With between 10 to 20 percent of pregnancies ending in miscarriage and the tragedy of stillbirth and infant loss, how do we remember babies gone too soon and those with “angel babies?”  How do we grieve the “what might have been” or support those who have suffered the tragedy of infant or pregnancy loss?

 

These are some things I learned as I fumbled my way through my grief journey: be kind to yourself, learn to recognize and name your feelings, know that your experiences do not define you but shape you. Consider talking to a therapist who specializes in infertility and infant loss.  Use good self-care, journal, get rest.  Be a student of yourself: learn about yourself, what you need, how your friends and family can support you. Ask for what you need, directly. Find others who understand your experience and your pain. Your journeys will not be the same but find someone to walk alongside you-a friend, therapist, or support group.  Talk about your experience. I was shocked to learn of how many women I knew who had suffered a stillbirth. Their stories gave me hope. Hope that I could survive my personal tragedy and hope that I could go on without my daughter.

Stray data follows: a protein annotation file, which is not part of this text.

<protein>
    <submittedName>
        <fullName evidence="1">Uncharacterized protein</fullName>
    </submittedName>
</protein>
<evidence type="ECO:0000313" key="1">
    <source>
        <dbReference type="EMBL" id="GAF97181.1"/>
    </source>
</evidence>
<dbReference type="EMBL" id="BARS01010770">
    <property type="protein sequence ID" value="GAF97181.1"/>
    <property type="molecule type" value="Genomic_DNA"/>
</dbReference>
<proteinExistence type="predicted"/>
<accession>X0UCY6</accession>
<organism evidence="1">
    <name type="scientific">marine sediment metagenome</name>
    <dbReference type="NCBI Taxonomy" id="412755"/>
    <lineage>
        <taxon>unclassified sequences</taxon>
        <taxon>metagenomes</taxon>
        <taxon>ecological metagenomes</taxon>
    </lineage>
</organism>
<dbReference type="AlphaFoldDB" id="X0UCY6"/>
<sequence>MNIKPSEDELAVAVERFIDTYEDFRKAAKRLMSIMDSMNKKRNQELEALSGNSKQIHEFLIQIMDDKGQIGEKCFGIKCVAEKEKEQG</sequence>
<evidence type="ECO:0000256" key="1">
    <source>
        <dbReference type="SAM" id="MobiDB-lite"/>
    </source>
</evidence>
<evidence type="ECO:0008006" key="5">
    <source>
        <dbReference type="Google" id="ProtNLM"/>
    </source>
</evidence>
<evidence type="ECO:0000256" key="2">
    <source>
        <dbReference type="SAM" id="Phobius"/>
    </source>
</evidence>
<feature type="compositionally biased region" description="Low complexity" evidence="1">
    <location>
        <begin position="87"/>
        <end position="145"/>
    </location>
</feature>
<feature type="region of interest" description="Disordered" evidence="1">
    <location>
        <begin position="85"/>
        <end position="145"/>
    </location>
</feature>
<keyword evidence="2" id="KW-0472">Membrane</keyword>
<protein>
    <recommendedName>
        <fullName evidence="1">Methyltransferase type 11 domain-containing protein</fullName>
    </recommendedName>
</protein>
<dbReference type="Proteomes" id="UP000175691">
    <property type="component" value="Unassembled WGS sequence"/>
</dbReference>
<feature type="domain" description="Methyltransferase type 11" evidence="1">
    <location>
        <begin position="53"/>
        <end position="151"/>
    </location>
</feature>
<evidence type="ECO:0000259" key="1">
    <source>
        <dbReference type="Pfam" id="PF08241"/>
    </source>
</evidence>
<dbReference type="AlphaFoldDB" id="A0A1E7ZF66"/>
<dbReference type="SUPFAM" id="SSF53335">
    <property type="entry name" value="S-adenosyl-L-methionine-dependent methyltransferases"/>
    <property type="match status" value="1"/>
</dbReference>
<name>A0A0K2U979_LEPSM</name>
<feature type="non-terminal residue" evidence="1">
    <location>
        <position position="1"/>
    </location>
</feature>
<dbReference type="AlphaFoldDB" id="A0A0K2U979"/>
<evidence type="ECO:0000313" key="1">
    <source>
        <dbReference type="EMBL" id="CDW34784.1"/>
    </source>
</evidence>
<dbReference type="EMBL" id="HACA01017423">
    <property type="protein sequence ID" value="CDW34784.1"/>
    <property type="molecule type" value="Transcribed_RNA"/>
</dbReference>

In my journey of healing from the loss of my angel baby, I have had the honor to meet a fellow loss mom who has used her tragedy to minister to hundreds of women.  After the death of her infant daughter, Finley, due to medical malpractice, Noelle Moore saw “a large gap between the hospital and the home.”  She states that her care ended when she left the hospital after the death of her baby. She was left to navigate the pain of her tragic loss on her own and determined that she wanted to change this lonely, heart-breaking experience for other women.

 

Noelle started The Finley Project, a Central Florida-based agency that serves clients nationwide. The Finley Project is the nation’s only holistic program for mothers after infant loss and bridges the gap in care.  Noelle states that The Finley Project’s unique holistic approach is more than just a support group; it is a 7-part program that is free to the mother. Care for the mother who has lost her infant includes funeral planning and support, grocery gift cards, house cleaning services, massage therapy, counseling, support group placement, and support from a volunteer, the majority of which are other loss moms or grandmothers.  Noelle and her staff are uniquely positioned to support grieving moms after infant loss.  Please visit https://www.thefinleyproject.org for more information.